25
Jun-2017

The beauty of Fraser Island

Stepping onto the largest sand island in the world I am excited to see how much this place has changed. I used to come camping here as a kid every September school holidays, but that was over 15 years ago.

Located off the coast of Queensland and accessible from Hervey Bay, Fraser Island offers up some of the most diverse environments and unique experiences I have ever come across in one place.

Known by its traditional name of K’gari, Fraser Island is now a heritage listed area. The some 1,840 km2 is home to a diverse range of landscapes including pristine rainforests, eucalyptus woodland, mangrove forests, wallum and peat swamps, sand dunes and coastal heaths.

You can only access the island by 4WD and since we had not yet taken delivery of our 4WD, we resorted for a stay at Kingfisher Bay Resort.

Located on the Western side of the island on the bayside, Kingfisher Bay Resort is a 4 star Eco Resort, offering a choice of Self-Contained Villas & Resort Rooms. It sits in harmony amongst its surroundings, and has one of the best spots on the island to catch the sunset.

Settling into our room at the resort we opt to explore every possible inch of the island surrounding. First up is a guided bush walk, where we head up to a lookout on the bayside. The staff are so passionate about the island, and full of knowledge, and we learnt so much along the way. In turn, we try each of the tours including birdwatching tours, eco tours and rays and sharks discovery sessions.

As the islands roads are all off road and sand 4WDing, we jump on a Beauty Spots day tour, taking in the best Fraser Island has to offer. I forgot how much fun a good 4WD off road adventure can be.

First stop is Eli Creek. The largest creek on the eastern beach of Fraser Island, Eli Creek is fast flowing as it pours up to four million litres of clear, fresh water into the ocean every hour. There is a boardwalk that follows the creek inland through banksia and pandanus. You can see why this place is a popular picnic and swimming spot, where you can float down the swiftly flowing creek from the bridge at the far end of the boardwalk. It was a bit too cold for a morning swim, but we waded down the creek all the same.

Next up, we drove along the ocean side beach to the Maheno shipwreck and the coloured sands of The Pinnacles. The Maheno is a great piece of Australian history laying on the coastline on Fraser Island. While there are a few wrecks on the island, The Maheno is by far the most. Driven ashore just north of Happy Valley during a cyclone in 1935, the once a well-known trans-Tasman liner, was bound for a Japanese wrecking yard when she met her stormy end. Today, in her final resting place, the hull lies slowly deteriorating in the harsh salt environment, about 10 kilometres north of Happy Valley.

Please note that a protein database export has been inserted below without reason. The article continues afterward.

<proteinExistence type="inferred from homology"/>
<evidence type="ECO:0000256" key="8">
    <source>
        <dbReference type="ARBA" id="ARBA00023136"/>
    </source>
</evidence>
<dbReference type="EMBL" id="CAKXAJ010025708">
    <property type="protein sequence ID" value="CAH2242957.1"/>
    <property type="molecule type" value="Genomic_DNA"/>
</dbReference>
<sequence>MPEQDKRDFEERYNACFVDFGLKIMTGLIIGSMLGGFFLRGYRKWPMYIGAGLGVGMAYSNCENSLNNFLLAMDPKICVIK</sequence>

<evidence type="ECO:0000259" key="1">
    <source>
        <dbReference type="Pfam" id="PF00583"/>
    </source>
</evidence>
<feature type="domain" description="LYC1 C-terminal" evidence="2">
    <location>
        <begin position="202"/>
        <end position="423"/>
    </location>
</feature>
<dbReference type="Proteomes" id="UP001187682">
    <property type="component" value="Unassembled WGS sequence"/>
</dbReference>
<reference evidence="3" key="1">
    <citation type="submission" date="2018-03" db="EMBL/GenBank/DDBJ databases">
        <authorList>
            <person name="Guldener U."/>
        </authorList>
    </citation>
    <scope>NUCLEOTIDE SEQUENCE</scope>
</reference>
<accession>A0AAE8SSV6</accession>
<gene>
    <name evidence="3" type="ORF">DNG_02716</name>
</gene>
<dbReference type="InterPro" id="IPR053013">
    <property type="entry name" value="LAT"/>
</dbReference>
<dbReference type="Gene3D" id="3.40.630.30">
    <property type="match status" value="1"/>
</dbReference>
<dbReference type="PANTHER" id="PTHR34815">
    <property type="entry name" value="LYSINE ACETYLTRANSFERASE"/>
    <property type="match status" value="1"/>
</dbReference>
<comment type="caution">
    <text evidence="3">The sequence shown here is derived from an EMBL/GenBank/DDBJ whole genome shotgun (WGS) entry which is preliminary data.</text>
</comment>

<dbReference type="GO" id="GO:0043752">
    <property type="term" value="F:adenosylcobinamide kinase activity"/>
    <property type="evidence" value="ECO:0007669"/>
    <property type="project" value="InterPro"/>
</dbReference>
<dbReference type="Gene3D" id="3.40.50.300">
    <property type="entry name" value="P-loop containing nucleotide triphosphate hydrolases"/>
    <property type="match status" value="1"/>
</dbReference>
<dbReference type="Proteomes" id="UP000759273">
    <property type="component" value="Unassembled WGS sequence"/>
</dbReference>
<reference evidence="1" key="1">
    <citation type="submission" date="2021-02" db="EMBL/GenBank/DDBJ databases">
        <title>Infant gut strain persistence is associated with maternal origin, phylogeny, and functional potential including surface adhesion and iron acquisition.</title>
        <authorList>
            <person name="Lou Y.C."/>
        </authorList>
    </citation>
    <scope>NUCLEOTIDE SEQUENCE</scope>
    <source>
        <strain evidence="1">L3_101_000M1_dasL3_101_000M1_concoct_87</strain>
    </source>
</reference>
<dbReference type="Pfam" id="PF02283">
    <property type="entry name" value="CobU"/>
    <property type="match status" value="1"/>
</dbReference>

Lunch was soon upon us and we called into Eurong Village for a bite to eat before heading inland to Central Station and Wanggoolba Creek. Central Station is the remains of Fraser Island’s past. Originally established as a forestry camp when there was logging on world heritage listed Fraser Island, today Central Station’s beautiful rainforest is protected, with towering trees. There is a display explaining the development of the island from the past. A short walk through the rainforest will lead you along a boardwalk around Wanggoolba Creek.

 

Last stop and by far my favourite was Lake Mackenzie. The awe-inspiring beauty of Lake McKenzie makes it probably the most visited natural site on the island. A ‘perched’ lake, meaning it contains only rainwater, the sand here is pure, white silica and is not only beautiful to look at but feels soft to walk on. The different shades of blues are stunning, you just have to brave the cold as it can get chilly.

For more on Fraser Island visit www.visitfrasercoast.com and Kingfisher Bay Resort visit www.kingfisherbay.com

Editor | Kate Webster

About Editor | Kate Webster

Kate Webster is a world traveller, ocean lover and conservation warrior who is determined to make every moment count for not only herself, but the world around her. An editor and travel journalist, Kate travels the globe in search of vivid imagery and compelling stories that capture the essence of the people and places she visits. She is a passionate conservation advocate, sustainable traveller and always travels with reason and cause.

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